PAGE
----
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Lesson Plans


Re: glaze question

[ Thread ][ Subject ][ Author ][ Date ]
Robert Alexander Fromme (rfromme)
Sun, 10 Oct 1999 21:19:45 -0500


Date: Sun, 10 Oct 1999 21:14:22 -0500

>At 03:45 PM 10/10/99 PDT, you wrote:
>When a student applies too much glaze is obviously melts to the bottom. I
>will then refire the piece upside down so the glaze melts towards the top.
>Depending on the shape, if some excess glaze was removed, etc. it will even
>>out without all the filing.

With each firing, the flux in the glaze eats deeper into the clay body of
the form. The additonal duration and the added cooling and heating also
effects the amount of quartz and christobalite which develops in the piece.

Here are some things to think about.

There are three parts to any glaze, the acid, the base and the neutral (The
RO2, the RO-R2O, the R2O3 ).. The acid is the glass former and in most
cases that is silica (or in some cases at low temperatures it is boron).
The base is the flux which makes the glaxe melt. The neutral is alumina and
it keeps the gaze melt viscous, kind of like honey rather then water. It
flows less and it resistss recrystalization upon cooling. The amount of
melting is effected by th relationship and particular type of the fluxes to
the glassformer and the neutral. Example: At lower temperatures the
relationship of base to neutral to acid might be something like 1 to .2 to
2 , whiile at higher temperature it might be 1 to .4 to 4.

Your potential problems are:

1. Firing the kiln to a temperature above the maturation temperature which
was intended for the glaze.
2. Soaking the kiln for too long of a time at the maturation temperature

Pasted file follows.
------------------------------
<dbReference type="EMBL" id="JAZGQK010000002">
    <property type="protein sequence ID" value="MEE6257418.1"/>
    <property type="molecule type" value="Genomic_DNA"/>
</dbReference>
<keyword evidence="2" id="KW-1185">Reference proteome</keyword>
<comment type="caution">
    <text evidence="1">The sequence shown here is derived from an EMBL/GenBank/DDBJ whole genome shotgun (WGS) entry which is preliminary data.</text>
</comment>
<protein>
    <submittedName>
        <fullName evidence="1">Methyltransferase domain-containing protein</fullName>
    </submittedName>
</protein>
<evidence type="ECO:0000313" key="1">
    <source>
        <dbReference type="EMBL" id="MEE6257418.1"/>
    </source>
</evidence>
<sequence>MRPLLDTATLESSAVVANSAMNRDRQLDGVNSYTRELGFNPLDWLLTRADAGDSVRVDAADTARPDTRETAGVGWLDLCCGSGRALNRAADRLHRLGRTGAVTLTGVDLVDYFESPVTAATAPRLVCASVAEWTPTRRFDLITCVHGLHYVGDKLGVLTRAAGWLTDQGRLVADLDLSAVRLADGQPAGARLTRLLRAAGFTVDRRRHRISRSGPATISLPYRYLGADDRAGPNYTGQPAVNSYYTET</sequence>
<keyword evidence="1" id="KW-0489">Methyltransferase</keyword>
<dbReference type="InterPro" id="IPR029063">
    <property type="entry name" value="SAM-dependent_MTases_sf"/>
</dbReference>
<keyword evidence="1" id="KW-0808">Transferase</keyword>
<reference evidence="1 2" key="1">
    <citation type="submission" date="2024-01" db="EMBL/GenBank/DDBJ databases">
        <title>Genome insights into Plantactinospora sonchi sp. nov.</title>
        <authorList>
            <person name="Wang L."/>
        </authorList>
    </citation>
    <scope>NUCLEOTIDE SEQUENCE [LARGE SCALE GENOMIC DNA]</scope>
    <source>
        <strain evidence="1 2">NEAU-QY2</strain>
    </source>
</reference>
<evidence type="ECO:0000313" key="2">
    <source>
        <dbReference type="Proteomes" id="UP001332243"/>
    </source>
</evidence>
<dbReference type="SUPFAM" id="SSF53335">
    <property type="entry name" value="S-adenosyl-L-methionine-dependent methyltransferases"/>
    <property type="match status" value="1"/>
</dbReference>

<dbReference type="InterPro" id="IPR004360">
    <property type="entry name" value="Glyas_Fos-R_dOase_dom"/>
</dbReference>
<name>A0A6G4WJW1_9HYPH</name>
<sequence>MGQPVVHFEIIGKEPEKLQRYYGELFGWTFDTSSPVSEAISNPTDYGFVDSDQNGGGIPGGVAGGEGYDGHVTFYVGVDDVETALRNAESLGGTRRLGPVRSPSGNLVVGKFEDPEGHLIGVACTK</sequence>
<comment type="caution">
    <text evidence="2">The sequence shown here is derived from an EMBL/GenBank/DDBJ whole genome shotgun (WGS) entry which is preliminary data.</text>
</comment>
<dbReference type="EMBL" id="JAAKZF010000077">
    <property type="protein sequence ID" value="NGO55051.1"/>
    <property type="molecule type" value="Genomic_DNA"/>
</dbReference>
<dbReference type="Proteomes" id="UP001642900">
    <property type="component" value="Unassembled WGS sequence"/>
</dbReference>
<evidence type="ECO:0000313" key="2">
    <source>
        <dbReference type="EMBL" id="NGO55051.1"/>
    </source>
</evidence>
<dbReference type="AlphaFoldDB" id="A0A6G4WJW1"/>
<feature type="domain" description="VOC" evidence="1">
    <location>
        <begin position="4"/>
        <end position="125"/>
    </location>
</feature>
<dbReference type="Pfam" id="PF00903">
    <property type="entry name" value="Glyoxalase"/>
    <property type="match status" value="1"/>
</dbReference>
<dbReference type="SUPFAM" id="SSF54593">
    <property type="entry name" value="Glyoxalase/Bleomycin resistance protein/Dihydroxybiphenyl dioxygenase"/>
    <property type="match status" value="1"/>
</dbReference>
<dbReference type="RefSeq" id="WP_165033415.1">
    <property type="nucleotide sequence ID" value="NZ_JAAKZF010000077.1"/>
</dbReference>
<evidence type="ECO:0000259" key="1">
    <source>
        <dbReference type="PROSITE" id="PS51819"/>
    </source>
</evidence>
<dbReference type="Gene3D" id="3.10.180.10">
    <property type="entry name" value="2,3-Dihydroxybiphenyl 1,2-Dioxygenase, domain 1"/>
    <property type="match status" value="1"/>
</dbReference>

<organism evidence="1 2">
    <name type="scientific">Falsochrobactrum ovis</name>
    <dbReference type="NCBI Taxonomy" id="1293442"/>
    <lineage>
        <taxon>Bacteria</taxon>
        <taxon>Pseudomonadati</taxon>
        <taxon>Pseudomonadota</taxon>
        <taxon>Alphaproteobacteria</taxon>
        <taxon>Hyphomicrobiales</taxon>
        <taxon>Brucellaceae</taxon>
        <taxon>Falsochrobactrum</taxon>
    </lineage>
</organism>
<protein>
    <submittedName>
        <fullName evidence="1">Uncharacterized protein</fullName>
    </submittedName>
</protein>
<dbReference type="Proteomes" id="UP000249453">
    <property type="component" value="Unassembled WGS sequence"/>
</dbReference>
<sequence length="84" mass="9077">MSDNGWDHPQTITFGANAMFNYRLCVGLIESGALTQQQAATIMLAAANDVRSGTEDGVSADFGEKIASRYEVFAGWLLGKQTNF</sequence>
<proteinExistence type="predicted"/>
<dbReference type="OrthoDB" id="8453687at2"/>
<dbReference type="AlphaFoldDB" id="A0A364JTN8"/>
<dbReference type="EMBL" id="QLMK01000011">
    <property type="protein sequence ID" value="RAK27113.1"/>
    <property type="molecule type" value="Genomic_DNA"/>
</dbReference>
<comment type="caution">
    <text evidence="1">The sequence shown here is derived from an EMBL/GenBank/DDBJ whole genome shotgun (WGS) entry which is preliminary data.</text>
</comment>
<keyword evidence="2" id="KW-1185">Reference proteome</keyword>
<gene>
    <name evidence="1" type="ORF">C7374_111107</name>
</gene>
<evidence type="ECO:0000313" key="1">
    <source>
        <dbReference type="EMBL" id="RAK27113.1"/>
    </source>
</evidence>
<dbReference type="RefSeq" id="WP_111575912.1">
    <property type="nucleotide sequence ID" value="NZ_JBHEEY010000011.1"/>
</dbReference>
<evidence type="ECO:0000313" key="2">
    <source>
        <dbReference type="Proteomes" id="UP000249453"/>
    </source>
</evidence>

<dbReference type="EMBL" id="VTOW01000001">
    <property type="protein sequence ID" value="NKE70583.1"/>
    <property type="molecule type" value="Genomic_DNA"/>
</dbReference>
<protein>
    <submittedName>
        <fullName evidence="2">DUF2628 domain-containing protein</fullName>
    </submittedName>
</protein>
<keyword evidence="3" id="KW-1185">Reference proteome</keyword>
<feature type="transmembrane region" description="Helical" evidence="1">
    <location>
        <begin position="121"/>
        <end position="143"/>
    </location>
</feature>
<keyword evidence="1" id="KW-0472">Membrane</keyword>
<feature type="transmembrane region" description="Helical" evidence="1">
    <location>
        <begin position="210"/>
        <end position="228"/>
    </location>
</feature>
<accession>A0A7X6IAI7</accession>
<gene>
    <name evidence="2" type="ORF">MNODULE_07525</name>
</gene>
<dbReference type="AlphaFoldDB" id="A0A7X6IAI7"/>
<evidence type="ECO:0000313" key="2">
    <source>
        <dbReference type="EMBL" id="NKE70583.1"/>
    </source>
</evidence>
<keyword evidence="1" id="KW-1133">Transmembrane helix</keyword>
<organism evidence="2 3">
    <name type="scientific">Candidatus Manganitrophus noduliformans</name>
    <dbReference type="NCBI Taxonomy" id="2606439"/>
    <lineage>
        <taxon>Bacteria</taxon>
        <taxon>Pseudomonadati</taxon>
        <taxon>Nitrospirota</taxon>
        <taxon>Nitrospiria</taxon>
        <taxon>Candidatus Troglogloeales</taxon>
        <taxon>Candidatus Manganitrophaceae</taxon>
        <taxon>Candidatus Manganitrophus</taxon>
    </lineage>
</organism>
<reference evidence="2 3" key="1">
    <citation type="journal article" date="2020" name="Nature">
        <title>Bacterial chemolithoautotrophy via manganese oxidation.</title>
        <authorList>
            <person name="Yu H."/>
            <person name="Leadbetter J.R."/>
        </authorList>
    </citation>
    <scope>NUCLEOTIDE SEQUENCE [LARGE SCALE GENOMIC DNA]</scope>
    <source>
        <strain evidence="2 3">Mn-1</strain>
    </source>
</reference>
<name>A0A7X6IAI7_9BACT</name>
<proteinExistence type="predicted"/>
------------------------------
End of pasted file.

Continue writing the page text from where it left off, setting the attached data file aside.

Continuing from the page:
(temperature and duration both effect the melt)
3. Using a clay body which has extra fluxing inclusions which may be melting
out into the glaze and encouraging additional melt.
4. Mixing two glazes together (or putting one type over another) which may
create an Eutectic, the lower melting point created by specific mixtures of
chemicals. (Example: sodium silicate meltes at a lower point then silica or
sodium)
5. Using a glaze which was poorly formulated in the first place or where
there is a lack of quality control at the mixing site. (as the mines
continue to work, the chemical composition of the earths change and so clay
and glaze companies need to keep up a constant quality control operation or
their origianl formulas will change as the chemicals have changed at the
mine even though the mixing formula for the glaze has remained the same.
Also,
6. The weather, the way you stack a kiln, the relationship of the ware to
the elements or the firebox and bag wall all have an effect upon the uneven
firing and the creation of hotspots.

Years ago they used to have some of my online glaze lessons at the ceramics
site at SDSU and I was told that they were mirrored at the clay web. I
don't know if they are still there but you may find them helpful iif you can
find them. Back in the years when I was trying to survive as a potter, I
taught clay and glaze formulation courses at the Southwest Craft Center in
San Antonio. About ten years ago, I tried to teach a few interested
students online while teaching the course. The pages on the web were copies
of those original email lessons.

Hope this helps.
Bob